this will be fixed in the post tournament version of the game.

I think that once you try playing the game for several rounds, you might
change your initial opinion, or you'll have more criticism, either way,
It'll be my gain :). Thanks again for your info!

AtTENdance Chess ZIP file. Missing description[All Comments] [Add Comment or Rating]
Erez Schatz wrote on 2005-05-30 UTC
This zrf was the first I wrote, and while it contains all of the element of the game, I believe it misses on one point, and that's promoting, I've found no solid example to follow on this matter, if anyone has any idea on how to properly implement promotion according to the rules of the variant, I'll be much appreciative.

Oblong Chess 44 ZIP file. Missing description[All Comments] [Add Comment or Rating]
Erez Schatz wrote on 2005-05-30 UTC
Well, this is my first zrf implementation (Actually, my second, but it was finished before my first, so there). I would really appreciate any comments, ideas, improvements, etc., both to the game and to the script.

Attendance Chess. 10 piece types that can move to 10 squares each, mostly. (10x10, Cells: 100) [All Comments] [Add Comment or Rating]
Erez Schatz wrote on 2005-05-06 UTC
It can promote to any other piece, bar the King and the Vampire, as long as the player already lost one piece of that type. Assuming the pawn reaches the last row, and there are still two rooks in the game, but one bishop, no Centurion, no Wizzar and one BattleMech, then the Pawn can promote to _any_ of those pieces.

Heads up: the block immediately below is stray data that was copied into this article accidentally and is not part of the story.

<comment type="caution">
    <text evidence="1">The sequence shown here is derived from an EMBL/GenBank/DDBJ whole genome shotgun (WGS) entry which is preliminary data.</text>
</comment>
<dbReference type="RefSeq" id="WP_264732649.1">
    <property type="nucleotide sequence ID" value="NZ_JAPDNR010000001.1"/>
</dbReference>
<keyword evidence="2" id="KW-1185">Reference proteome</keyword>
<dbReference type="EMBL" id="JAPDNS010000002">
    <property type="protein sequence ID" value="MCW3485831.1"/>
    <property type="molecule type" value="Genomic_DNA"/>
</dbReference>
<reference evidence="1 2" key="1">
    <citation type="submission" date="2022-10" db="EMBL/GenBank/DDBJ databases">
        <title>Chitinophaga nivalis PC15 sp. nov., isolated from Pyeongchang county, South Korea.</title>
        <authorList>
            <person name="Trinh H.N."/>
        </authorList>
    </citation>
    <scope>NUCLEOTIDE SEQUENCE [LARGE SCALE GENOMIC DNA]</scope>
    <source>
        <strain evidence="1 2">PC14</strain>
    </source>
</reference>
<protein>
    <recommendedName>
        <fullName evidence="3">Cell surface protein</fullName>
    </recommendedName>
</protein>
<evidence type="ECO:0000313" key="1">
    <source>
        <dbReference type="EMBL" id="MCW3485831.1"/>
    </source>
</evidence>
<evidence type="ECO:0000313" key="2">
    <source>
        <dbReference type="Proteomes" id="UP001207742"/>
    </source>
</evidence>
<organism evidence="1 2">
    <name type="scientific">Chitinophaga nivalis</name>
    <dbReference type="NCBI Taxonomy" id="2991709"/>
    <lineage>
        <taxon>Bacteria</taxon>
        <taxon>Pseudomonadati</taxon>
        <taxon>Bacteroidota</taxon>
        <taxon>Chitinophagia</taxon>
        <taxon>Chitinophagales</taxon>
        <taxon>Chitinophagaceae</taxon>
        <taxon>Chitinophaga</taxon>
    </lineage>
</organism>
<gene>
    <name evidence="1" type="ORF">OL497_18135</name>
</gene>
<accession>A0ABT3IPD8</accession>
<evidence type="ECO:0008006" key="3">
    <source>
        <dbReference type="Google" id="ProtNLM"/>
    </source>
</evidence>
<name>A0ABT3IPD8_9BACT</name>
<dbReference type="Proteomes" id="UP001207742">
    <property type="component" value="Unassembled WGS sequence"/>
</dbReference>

Erez Schatz wrote on 2005-05-06 UTC
You may also notice that the game was posted at 05/05, which makes ten, at
the year 2005 or 2X5...

I also want to clarify the rules of promotion. 
'When a pawn reaches the 10th row, it immediately promotes to any piece
except the King or the Vampire.'
'only when the player already lost a piece of the type. A player can't
have more than 2 pieces of any type, and no more than one Centurion.'
Those two rules aren't exclusive, but apply to each other. A Pawn
reaching the last row must promote to any piece, as long as that piece has
been captured.

Contest to design a chess variant on 44 squares. Our annual N-squares chess variant design competition.[All Comments] [Add Comment or Rating]
Erez Schatz wrote on 2004-12-17 UTC
I'll leave the disqualified issue alone then :)

I have to say that although the finalists and the winners very much
reflect my votes in the contest, I'm very disappointed that Inside-out
chess didn't get more votes and that Hole Chess wasn't named among the
winners. I found both games to be quite entertaining in playtesting. I
have also played Hole Chess a couple of times on the Game Courier since my
original votes and it is still quite enjoyable.

Erez Schatz wrote on 2004-12-12 UTC
Congratulations to the winners. This had been a fun competition.
Can you elaborate on who got disqualified? There was a bit of trouble with
the mail previously, and could be that there are those who sent their votes
but didn't get through.

Canyon Chess. Small variant with Marshalls and Archbishops and some new rules. (8x8, Cells: 44) [All Comments] [Add Comment or Rating]
Erez Schatz wrote on 2004-10-21 UTC
I agree. Although it wasn't one of my favourite games, I wouldn't rush to
lable it 'poor'. I think the board and the pieces placement was quite
nice, my quirk with it is that there are too much power pieces located on
what is a very small and limited board. I agree it is a manner of taste, I
use very restricted pieces in my small board designs, but if one likes to
play a game of power, kill-or-be-killed, then this variant offers a nice
solution.

There does seem to be a problem with the image, though.

Contest to design a chess variant on 44 squares. Our annual N-squares chess variant design competition.[All Comments] [Add Comment or Rating]
Erez Schatz wrote on 2004-10-08 UTC
So far I've not been able to send my votes to either [email protected], or [email protected], nor any other variation on the theme.